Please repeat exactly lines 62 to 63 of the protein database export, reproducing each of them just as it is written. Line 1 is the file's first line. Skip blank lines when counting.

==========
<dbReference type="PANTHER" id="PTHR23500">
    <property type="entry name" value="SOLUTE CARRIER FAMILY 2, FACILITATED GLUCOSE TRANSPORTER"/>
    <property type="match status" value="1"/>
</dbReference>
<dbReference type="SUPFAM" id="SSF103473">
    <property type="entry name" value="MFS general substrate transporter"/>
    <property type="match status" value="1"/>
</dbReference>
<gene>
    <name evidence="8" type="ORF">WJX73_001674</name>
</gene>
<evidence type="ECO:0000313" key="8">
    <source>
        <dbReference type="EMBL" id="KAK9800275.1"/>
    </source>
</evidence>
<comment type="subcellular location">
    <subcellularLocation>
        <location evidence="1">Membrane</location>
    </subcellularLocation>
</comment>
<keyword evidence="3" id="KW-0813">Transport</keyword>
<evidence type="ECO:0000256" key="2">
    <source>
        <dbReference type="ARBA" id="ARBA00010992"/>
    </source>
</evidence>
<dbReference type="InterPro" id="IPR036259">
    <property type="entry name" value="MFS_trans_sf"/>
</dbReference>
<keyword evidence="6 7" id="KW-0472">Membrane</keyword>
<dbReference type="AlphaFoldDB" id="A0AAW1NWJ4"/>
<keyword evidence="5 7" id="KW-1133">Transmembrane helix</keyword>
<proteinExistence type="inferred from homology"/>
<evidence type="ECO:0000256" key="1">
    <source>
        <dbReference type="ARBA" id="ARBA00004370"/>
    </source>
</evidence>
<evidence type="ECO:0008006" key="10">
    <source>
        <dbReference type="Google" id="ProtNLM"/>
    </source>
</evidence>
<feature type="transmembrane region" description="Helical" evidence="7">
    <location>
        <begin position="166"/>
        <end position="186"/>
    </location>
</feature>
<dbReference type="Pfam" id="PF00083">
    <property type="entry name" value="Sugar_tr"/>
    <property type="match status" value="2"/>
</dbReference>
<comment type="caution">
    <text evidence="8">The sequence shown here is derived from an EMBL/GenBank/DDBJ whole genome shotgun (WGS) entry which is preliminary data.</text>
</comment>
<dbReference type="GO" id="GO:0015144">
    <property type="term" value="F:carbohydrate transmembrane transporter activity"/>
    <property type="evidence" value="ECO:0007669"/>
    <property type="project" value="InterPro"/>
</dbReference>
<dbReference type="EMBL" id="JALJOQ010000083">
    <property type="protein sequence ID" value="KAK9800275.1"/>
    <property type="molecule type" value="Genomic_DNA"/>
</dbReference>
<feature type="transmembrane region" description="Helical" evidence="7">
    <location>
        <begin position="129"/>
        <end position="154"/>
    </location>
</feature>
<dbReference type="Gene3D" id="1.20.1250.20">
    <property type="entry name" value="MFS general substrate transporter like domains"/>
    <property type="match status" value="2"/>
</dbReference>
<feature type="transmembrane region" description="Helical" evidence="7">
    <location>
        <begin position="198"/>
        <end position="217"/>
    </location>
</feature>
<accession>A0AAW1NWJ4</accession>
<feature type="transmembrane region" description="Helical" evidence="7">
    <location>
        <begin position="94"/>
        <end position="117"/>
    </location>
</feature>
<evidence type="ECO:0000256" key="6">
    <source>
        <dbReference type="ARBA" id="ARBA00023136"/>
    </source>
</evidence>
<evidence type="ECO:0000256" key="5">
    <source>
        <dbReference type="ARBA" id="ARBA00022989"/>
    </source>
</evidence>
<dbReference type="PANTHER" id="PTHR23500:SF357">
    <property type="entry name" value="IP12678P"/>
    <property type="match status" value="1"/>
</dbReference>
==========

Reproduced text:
</dbReference>
<dbReference type="EMBL" id="JALJOQ010000083">